I think you have in mind a case like this: You experience "do-te-la-sol-fa-me-re-do," but upon hearing the last note, you have a false memory of having just experienced "do-re-me-fa-sol-la-te-do." Certainly that's possible, but I don't think it's a case in which your total extended experience is phenomenally just like an ordinary experience of "do-re-me-fa-sol-la-te-do." I think it's an experience phenomenally just like an ordinary experience of a backwards scale, except with deviant memory phenomenology at the end. Also: I think that, when you experience the descending scale with the memory failure at the end, your extended experience can be correctly described as representing the notes as occurring in descending order (e.g., with me after do), even if your memory at the end represents them as occurring in ascending order.

But it's a bit hard to know what to say about the contents of temporally extended experiences. I guess I think it's true that there are temporally extended experiences much longer than a specious present (say, minute-long experiences, maybe day-long experiences) and that we can associate contents with these experiences that assign temporal structure to long series of perceived objects and events. But it seems that the temporal contents of these extended experiences aren't totally independent of the temporal contents of their parts. Like, maybe an extended experience of an ascending scale can be said to represent the whole scale in ascending order, but only because of the simpler temporal contents of its shorter parts, e.g., because it's made up of an experience that represents "re after do," and another that represents "me after re," and so on.

Alexander R Pruss said...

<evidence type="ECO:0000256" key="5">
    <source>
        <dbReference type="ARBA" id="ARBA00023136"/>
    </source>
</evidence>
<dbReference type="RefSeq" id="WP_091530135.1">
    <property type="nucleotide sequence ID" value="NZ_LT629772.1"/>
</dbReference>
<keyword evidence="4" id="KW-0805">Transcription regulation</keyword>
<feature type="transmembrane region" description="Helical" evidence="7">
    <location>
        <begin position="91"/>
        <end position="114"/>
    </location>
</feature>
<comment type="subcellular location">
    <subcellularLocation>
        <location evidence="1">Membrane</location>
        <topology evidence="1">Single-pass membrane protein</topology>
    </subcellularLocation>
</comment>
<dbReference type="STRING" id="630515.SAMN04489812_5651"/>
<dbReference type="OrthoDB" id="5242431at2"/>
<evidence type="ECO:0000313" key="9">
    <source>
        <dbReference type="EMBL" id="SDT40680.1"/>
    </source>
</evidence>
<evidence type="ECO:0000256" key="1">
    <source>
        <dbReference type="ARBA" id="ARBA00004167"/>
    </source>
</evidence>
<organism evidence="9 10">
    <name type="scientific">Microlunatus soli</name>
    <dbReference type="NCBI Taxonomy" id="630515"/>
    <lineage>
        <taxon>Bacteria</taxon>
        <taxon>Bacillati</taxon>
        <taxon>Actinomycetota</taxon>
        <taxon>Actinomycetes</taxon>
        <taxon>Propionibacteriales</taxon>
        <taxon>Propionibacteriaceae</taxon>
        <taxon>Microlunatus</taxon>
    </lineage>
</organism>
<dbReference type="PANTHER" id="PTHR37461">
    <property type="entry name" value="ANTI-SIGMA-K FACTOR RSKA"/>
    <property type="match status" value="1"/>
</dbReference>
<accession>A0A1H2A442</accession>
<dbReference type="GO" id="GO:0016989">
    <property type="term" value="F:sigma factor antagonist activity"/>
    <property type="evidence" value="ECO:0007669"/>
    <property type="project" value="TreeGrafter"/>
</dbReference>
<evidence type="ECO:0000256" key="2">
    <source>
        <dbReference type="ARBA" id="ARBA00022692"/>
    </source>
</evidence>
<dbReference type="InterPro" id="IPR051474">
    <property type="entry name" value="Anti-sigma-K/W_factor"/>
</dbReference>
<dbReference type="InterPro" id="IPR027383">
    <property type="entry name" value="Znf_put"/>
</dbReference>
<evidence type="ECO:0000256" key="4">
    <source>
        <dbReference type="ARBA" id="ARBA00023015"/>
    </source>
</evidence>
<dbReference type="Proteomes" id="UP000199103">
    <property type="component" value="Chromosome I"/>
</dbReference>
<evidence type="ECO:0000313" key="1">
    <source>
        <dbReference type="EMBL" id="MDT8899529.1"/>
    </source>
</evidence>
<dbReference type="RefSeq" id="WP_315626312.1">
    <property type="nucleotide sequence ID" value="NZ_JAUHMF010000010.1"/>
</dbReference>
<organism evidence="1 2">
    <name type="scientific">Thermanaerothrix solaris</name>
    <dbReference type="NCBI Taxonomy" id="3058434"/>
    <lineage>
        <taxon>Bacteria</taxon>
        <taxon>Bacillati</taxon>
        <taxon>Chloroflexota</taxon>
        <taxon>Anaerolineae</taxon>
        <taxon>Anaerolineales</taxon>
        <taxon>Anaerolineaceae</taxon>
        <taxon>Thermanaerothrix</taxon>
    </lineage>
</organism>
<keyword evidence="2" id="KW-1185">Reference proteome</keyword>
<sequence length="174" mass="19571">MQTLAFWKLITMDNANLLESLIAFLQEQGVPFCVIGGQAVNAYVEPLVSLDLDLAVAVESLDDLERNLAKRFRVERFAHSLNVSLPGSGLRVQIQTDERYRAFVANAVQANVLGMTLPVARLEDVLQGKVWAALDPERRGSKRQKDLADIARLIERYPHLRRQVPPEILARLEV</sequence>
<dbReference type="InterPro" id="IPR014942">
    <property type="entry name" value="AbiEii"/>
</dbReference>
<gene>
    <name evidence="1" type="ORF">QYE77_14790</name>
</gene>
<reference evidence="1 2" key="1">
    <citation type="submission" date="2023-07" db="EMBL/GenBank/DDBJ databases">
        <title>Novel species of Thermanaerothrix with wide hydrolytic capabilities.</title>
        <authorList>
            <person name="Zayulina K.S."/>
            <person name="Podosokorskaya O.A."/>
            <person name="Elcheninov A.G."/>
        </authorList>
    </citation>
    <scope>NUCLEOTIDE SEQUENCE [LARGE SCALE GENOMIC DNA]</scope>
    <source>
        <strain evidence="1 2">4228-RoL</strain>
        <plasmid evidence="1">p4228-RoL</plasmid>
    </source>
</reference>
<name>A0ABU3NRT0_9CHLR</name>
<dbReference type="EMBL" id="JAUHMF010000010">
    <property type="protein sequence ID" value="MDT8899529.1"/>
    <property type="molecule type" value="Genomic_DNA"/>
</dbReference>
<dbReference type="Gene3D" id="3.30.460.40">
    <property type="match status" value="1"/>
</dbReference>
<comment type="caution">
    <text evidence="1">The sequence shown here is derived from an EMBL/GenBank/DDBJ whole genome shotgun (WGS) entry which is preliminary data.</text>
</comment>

I am sceptical of the whole idea of associating contents with experiences. I am not inclined to distinguish the content of an experience from the experience, because I am inclined to say that experiences are just a type of propositional attitude, and their qualitative content supervenes on their propositional content. (Of course, their propositional content is typically not expressible in spoken or written language.) A mere sequence of experiences then does not, then, have a content, just as a mere sequence of assertions or desires does not have a content (the person who asserts that p and then asserts that q has not thereby asserted the conjunction).

IanS said...

I doubt that such a machine could even compute in the required sense, let alone be conscious.

Think about the physics of computation. When, for example, a flip-flop flips, some energy must be dissipated to lock down the new state. (Otherwise it would bounce for ever.) Plausibly, this applies to any computing device, hence to any conscious computing device. (Recall Landauer’s principle linking entropy and information.) So no computing device can be ‘frictionless’ (= reversible).

Alexander R Pruss said...


We actually don't need literal frictionlessness. All we need is that the friction be low enough that a rotation of the crank will move all the gears at once. But in any case there is no issue with bouncing given that everything is driven by a crank (perhaps turned by Superman). Of course, we need enormous force on the crank to get everything moving. But since we're talking of perfectly rigid (and indestructible, I should have added) components, that should work.

I am thinking of this as built using combinatorial logic alone, by the way.

Here's combinatorial logic with linkages: https://arxiv.org/pdf/1801.03534.pdf

IanS said...

That’s a fascinating paper – thank you. My mental image was wrong. The ‘gears’ in the post mislead me into thinking of something more like fancy clockwork.

It’s not so easy to avoid the external world. When I think about mathematics, I read accounts, write equations, draw diagrams, point at imaginary diagrams, mumble formulas… You get the idea. I doubt that I could do it without these aids. I speak for myself, of course. :-)

Dreams seem to be a good candidate for a purely internal experience. They usually seem to last much longer that the external physical time they take. So, pushing this a bit further, maybe a computationalist would be prepared to bite the bullet on (2).